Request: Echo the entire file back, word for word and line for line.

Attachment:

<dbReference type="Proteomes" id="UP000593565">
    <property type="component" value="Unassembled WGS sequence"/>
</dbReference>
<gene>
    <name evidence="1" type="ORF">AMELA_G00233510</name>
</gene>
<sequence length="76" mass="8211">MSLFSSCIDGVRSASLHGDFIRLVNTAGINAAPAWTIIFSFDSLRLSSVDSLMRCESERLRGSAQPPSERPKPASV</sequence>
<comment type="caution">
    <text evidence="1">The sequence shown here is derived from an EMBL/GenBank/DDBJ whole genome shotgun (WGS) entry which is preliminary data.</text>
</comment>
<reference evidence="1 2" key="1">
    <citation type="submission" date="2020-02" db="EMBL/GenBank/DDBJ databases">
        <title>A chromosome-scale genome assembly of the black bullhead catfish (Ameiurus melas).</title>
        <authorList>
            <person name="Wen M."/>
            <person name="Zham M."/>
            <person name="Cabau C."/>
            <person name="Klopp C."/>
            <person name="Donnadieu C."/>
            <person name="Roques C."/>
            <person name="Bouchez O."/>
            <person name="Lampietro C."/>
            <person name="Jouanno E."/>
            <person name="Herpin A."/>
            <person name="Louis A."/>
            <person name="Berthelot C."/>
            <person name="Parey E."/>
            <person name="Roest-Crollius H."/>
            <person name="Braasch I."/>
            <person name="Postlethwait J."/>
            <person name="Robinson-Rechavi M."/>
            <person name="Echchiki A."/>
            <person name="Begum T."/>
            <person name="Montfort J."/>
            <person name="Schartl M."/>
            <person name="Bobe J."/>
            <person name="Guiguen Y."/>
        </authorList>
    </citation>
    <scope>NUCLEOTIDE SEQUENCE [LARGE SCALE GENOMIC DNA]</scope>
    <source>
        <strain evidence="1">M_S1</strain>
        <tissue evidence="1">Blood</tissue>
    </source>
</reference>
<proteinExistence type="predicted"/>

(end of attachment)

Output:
<dbReference type="Proteomes" id="UP000593565">
    <property type="component" value="Unassembled WGS sequence"/>
</dbReference>
<gene>
    <name evidence="1" type="ORF">AMELA_G00233510</name>
</gene>
<sequence length="76" mass="8211">MSLFSSCIDGVRSASLHGDFIRLVNTAGINAAPAWTIIFSFDSLRLSSVDSLMRCESERLRGSAQPPSERPKPASV</sequence>
<comment type="caution">
    <text evidence="1">The sequence shown here is derived from an EMBL/GenBank/DDBJ whole genome shotgun (WGS) entry which is preliminary data.</text>
</comment>
<reference evidence="1 2" key="1">
    <citation type="submission" date="2020-02" db="EMBL/GenBank/DDBJ databases">
        <title>A chromosome-scale genome assembly of the black bullhead catfish (Ameiurus melas).</title>
        <authorList>
            <person name="Wen M."/>
            <person name="Zham M."/>
            <person name="Cabau C."/>
            <person name="Klopp C."/>
            <person name="Donnadieu C."/>
            <person name="Roques C."/>
            <person name="Bouchez O."/>
            <person name="Lampietro C."/>
            <person name="Jouanno E."/>
            <person name="Herpin A."/>
            <person name="Louis A."/>
            <person name="Berthelot C."/>
            <person name="Parey E."/>
            <person name="Roest-Crollius H."/>
            <person name="Braasch I."/>
            <person name="Postlethwait J."/>
            <person name="Robinson-Rechavi M."/>
            <person name="Echchiki A."/>
            <person name="Begum T."/>
            <person name="Montfort J."/>
            <person name="Schartl M."/>
            <person name="Bobe J."/>
            <person name="Guiguen Y."/>
        </authorList>
    </citation>
    <scope>NUCLEOTIDE SEQUENCE [LARGE SCALE GENOMIC DNA]</scope>
    <source>
        <strain evidence="1">M_S1</strain>
        <tissue evidence="1">Blood</tissue>
    </source>
</reference>
<proteinExistence type="predicted"/>